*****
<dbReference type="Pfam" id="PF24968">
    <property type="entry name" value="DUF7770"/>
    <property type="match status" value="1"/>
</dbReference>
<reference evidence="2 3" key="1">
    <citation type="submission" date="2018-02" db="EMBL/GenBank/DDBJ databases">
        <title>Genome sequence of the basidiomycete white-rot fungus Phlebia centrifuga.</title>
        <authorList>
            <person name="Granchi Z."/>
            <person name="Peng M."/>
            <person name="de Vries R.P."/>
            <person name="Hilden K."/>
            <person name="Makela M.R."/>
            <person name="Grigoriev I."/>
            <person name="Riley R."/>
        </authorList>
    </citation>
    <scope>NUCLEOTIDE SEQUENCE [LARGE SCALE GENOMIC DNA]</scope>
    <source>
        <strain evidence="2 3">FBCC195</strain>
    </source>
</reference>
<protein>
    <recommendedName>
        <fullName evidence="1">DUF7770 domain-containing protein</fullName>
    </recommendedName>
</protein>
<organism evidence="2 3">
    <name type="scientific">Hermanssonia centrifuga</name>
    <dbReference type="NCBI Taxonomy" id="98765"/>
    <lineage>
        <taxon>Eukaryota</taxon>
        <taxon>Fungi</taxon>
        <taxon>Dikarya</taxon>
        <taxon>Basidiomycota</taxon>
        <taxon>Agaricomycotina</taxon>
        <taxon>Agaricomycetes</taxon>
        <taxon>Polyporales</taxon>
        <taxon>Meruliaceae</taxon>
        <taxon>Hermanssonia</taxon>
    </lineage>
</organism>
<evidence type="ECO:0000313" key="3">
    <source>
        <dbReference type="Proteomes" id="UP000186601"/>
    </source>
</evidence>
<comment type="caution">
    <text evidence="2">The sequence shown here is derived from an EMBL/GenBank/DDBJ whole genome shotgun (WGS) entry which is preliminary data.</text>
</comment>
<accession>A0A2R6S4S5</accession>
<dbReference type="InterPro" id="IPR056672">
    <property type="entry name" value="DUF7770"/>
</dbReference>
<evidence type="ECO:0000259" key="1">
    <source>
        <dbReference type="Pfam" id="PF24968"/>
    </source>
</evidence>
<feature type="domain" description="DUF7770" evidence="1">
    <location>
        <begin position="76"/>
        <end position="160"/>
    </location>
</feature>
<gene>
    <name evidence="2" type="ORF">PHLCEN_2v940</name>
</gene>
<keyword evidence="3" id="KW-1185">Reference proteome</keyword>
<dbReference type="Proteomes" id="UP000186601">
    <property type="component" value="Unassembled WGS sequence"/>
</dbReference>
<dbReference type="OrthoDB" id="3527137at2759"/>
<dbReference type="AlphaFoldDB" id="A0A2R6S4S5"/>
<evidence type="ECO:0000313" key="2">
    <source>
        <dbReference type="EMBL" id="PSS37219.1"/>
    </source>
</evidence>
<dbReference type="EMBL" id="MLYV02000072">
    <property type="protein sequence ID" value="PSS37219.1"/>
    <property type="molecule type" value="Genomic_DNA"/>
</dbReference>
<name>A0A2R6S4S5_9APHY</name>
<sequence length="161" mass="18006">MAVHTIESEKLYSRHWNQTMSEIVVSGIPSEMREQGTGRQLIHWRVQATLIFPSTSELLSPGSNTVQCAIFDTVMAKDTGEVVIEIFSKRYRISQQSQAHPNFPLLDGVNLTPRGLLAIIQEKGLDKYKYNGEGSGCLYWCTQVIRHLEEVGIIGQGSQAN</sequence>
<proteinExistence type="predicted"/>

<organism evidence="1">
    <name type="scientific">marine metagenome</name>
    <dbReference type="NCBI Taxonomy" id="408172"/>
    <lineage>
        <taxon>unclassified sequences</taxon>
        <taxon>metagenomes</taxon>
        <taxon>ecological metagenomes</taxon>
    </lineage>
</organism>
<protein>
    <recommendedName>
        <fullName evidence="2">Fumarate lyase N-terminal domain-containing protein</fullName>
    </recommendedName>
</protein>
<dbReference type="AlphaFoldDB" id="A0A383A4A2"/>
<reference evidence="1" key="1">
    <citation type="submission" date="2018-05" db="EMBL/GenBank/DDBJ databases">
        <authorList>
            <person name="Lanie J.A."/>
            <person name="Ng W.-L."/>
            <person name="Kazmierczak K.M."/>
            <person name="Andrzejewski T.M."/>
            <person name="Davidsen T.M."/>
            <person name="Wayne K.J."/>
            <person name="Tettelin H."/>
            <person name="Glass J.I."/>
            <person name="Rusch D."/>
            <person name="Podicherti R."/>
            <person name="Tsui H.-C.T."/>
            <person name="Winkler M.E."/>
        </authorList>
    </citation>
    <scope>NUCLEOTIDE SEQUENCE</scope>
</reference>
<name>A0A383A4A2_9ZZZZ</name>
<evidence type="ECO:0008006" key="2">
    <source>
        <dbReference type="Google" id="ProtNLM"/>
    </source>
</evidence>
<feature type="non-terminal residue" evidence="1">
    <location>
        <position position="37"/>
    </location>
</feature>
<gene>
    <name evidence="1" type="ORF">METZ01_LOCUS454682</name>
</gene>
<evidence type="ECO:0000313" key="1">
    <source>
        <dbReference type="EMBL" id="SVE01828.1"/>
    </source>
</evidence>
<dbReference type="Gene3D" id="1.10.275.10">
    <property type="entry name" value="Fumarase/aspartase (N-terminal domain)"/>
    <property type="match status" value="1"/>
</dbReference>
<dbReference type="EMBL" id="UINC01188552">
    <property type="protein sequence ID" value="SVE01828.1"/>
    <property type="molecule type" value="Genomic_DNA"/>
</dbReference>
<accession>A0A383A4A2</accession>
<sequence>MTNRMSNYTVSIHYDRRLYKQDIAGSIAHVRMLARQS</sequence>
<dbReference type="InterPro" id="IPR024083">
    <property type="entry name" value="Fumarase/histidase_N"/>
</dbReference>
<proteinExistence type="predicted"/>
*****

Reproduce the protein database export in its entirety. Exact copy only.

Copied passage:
<dbReference type="Pfam" id="PF24968">
    <property type="entry name" value="DUF7770"/>
    <property type="match status" value="1"/>
</dbReference>
<reference evidence="2 3" key="1">
    <citation type="submission" date="2018-02" db="EMBL/GenBank/DDBJ databases">
        <title>Genome sequence of the basidiomycete white-rot fungus Phlebia centrifuga.</title>
        <authorList>
            <person name="Granchi Z."/>
            <person name="Peng M."/>
            <person name="de Vries R.P."/>
            <person name="Hilden K."/>
            <person name="Makela M.R."/>
            <person name="Grigoriev I."/>
            <person name="Riley R."/>
        </authorList>
    </citation>
    <scope>NUCLEOTIDE SEQUENCE [LARGE SCALE GENOMIC DNA]</scope>
    <source>
        <strain evidence="2 3">FBCC195</strain>
    </source>
</reference>
<protein>
    <recommendedName>
        <fullName evidence="1">DUF7770 domain-containing protein</fullName>
    </recommendedName>
</protein>
<organism evidence="2 3">
    <name type="scientific">Hermanssonia centrifuga</name>
    <dbReference type="NCBI Taxonomy" id="98765"/>
    <lineage>
        <taxon>Eukaryota</taxon>
        <taxon>Fungi</taxon>
        <taxon>Dikarya</taxon>
        <taxon>Basidiomycota</taxon>
        <taxon>Agaricomycotina</taxon>
        <taxon>Agaricomycetes</taxon>
        <taxon>Polyporales</taxon>
        <taxon>Meruliaceae</taxon>
        <taxon>Hermanssonia</taxon>
    </lineage>
</organism>
<evidence type="ECO:0000313" key="3">
    <source>
        <dbReference type="Proteomes" id="UP000186601"/>
    </source>
</evidence>
<comment type="caution">
    <text evidence="2">The sequence shown here is derived from an EMBL/GenBank/DDBJ whole genome shotgun (WGS) entry which is preliminary data.</text>
</comment>
<accession>A0A2R6S4S5</accession>
<dbReference type="InterPro" id="IPR056672">
    <property type="entry name" value="DUF7770"/>
</dbReference>
<evidence type="ECO:0000259" key="1">
    <source>
        <dbReference type="Pfam" id="PF24968"/>
    </source>
</evidence>
<feature type="domain" description="DUF7770" evidence="1">
    <location>
        <begin position="76"/>
        <end position="160"/>
    </location>
</feature>
<gene>
    <name evidence="2" type="ORF">PHLCEN_2v940</name>
</gene>
<keyword evidence="3" id="KW-1185">Reference proteome</keyword>
<dbReference type="Proteomes" id="UP000186601">
    <property type="component" value="Unassembled WGS sequence"/>
</dbReference>
<dbReference type="OrthoDB" id="3527137at2759"/>
<dbReference type="AlphaFoldDB" id="A0A2R6S4S5"/>
<evidence type="ECO:0000313" key="2">
    <source>
        <dbReference type="EMBL" id="PSS37219.1"/>
    </source>
</evidence>
<dbReference type="EMBL" id="MLYV02000072">
    <property type="protein sequence ID" value="PSS37219.1"/>
    <property type="molecule type" value="Genomic_DNA"/>
</dbReference>
<name>A0A2R6S4S5_9APHY</name>
<sequence length="161" mass="18006">MAVHTIESEKLYSRHWNQTMSEIVVSGIPSEMREQGTGRQLIHWRVQATLIFPSTSELLSPGSNTVQCAIFDTVMAKDTGEVVIEIFSKRYRISQQSQAHPNFPLLDGVNLTPRGLLAIIQEKGLDKYKYNGEGSGCLYWCTQVIRHLEEVGIIGQGSQAN</sequence>
<proteinExistence type="predicted"/>

<organism evidence="1">
    <name type="scientific">marine metagenome</name>
    <dbReference type="NCBI Taxonomy" id="408172"/>
    <lineage>
        <taxon>unclassified sequences</taxon>
        <taxon>metagenomes</taxon>
        <taxon>ecological metagenomes</taxon>
    </lineage>
</organism>
<protein>
    <recommendedName>
        <fullName evidence="2">Fumarate lyase N-terminal domain-containing protein</fullName>
    </recommendedName>
</protein>
<dbReference type="AlphaFoldDB" id="A0A383A4A2"/>
<reference evidence="1" key="1">
    <citation type="submission" date="2018-05" db="EMBL/GenBank/DDBJ databases">
        <authorList>
            <person name="Lanie J.A."/>
            <person name="Ng W.-L."/>
            <person name="Kazmierczak K.M."/>
            <person name="Andrzejewski T.M."/>
            <person name="Davidsen T.M."/>
            <person name="Wayne K.J."/>
            <person name="Tettelin H."/>
            <person name="Glass J.I."/>
            <person name="Rusch D."/>
            <person name="Podicherti R."/>
            <person name="Tsui H.-C.T."/>
            <person name="Winkler M.E."/>
        </authorList>
    </citation>
    <scope>NUCLEOTIDE SEQUENCE</scope>
</reference>
<name>A0A383A4A2_9ZZZZ</name>
<evidence type="ECO:0008006" key="2">
    <source>
        <dbReference type="Google" id="ProtNLM"/>
    </source>
</evidence>
<feature type="non-terminal residue" evidence="1">
    <location>
        <position position="37"/>
    </location>
</feature>
<gene>
    <name evidence="1" type="ORF">METZ01_LOCUS454682</name>
</gene>
<evidence type="ECO:0000313" key="1">
    <source>
        <dbReference type="EMBL" id="SVE01828.1"/>
    </source>
</evidence>
<dbReference type="Gene3D" id="1.10.275.10">
    <property type="entry name" value="Fumarase/aspartase (N-terminal domain)"/>
    <property type="match status" value="1"/>
</dbReference>
<dbReference type="EMBL" id="UINC01188552">
    <property type="protein sequence ID" value="SVE01828.1"/>
    <property type="molecule type" value="Genomic_DNA"/>
</dbReference>
<accession>A0A383A4A2</accession>
<sequence>MTNRMSNYTVSIHYDRRLYKQDIAGSIAHVRMLARQS</sequence>
<dbReference type="InterPro" id="IPR024083">
    <property type="entry name" value="Fumarase/histidase_N"/>
</dbReference>
<proteinExistence type="predicted"/>